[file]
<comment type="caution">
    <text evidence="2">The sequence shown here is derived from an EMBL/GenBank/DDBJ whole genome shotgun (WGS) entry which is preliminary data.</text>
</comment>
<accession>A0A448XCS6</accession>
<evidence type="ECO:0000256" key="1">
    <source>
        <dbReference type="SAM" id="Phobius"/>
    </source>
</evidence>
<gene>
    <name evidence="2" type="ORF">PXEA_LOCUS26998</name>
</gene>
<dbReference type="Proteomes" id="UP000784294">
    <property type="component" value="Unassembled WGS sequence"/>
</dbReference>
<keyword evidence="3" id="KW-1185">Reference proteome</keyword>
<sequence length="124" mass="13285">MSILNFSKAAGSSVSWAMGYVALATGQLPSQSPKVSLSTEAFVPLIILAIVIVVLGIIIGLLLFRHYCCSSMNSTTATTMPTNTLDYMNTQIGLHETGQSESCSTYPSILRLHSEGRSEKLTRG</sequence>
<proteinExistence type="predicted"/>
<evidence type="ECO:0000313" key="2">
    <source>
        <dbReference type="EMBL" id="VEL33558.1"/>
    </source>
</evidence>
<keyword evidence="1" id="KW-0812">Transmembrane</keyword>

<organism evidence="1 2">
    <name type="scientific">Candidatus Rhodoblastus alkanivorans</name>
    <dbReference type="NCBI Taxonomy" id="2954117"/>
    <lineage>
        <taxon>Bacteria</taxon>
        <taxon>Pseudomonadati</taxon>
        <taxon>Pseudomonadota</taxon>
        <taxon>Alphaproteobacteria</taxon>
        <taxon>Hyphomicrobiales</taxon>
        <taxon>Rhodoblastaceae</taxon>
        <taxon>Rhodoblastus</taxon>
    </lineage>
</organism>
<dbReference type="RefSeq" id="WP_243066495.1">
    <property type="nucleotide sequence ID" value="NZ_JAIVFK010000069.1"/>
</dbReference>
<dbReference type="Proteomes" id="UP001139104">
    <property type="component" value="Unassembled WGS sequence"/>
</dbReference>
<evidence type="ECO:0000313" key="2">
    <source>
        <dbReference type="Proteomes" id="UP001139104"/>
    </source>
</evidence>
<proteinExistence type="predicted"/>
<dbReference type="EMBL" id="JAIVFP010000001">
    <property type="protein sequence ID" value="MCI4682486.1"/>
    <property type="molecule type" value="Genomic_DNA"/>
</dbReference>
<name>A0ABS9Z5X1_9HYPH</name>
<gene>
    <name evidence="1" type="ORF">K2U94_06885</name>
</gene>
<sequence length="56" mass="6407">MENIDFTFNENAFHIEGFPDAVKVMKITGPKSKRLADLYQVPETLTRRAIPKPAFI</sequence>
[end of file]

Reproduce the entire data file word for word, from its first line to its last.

<comment type="caution">
    <text evidence="2">The sequence shown here is derived from an EMBL/GenBank/DDBJ whole genome shotgun (WGS) entry which is preliminary data.</text>
</comment>
<accession>A0A448XCS6</accession>
<evidence type="ECO:0000256" key="1">
    <source>
        <dbReference type="SAM" id="Phobius"/>
    </source>
</evidence>
<gene>
    <name evidence="2" type="ORF">PXEA_LOCUS26998</name>
</gene>
<dbReference type="Proteomes" id="UP000784294">
    <property type="component" value="Unassembled WGS sequence"/>
</dbReference>
<keyword evidence="3" id="KW-1185">Reference proteome</keyword>
<sequence length="124" mass="13285">MSILNFSKAAGSSVSWAMGYVALATGQLPSQSPKVSLSTEAFVPLIILAIVIVVLGIIIGLLLFRHYCCSSMNSTTATTMPTNTLDYMNTQIGLHETGQSESCSTYPSILRLHSEGRSEKLTRG</sequence>
<proteinExistence type="predicted"/>
<evidence type="ECO:0000313" key="2">
    <source>
        <dbReference type="EMBL" id="VEL33558.1"/>
    </source>
</evidence>
<keyword evidence="1" id="KW-0812">Transmembrane</keyword>

<organism evidence="1 2">
    <name type="scientific">Candidatus Rhodoblastus alkanivorans</name>
    <dbReference type="NCBI Taxonomy" id="2954117"/>
    <lineage>
        <taxon>Bacteria</taxon>
        <taxon>Pseudomonadati</taxon>
        <taxon>Pseudomonadota</taxon>
        <taxon>Alphaproteobacteria</taxon>
        <taxon>Hyphomicrobiales</taxon>
        <taxon>Rhodoblastaceae</taxon>
        <taxon>Rhodoblastus</taxon>
    </lineage>
</organism>
<dbReference type="RefSeq" id="WP_243066495.1">
    <property type="nucleotide sequence ID" value="NZ_JAIVFK010000069.1"/>
</dbReference>
<dbReference type="Proteomes" id="UP001139104">
    <property type="component" value="Unassembled WGS sequence"/>
</dbReference>
<evidence type="ECO:0000313" key="2">
    <source>
        <dbReference type="Proteomes" id="UP001139104"/>
    </source>
</evidence>
<proteinExistence type="predicted"/>
<dbReference type="EMBL" id="JAIVFP010000001">
    <property type="protein sequence ID" value="MCI4682486.1"/>
    <property type="molecule type" value="Genomic_DNA"/>
</dbReference>
<name>A0ABS9Z5X1_9HYPH</name>
<gene>
    <name evidence="1" type="ORF">K2U94_06885</name>
</gene>
<sequence length="56" mass="6407">MENIDFTFNENAFHIEGFPDAVKVMKITGPKSKRLADLYQVPETLTRRAIPKPAFI</sequence>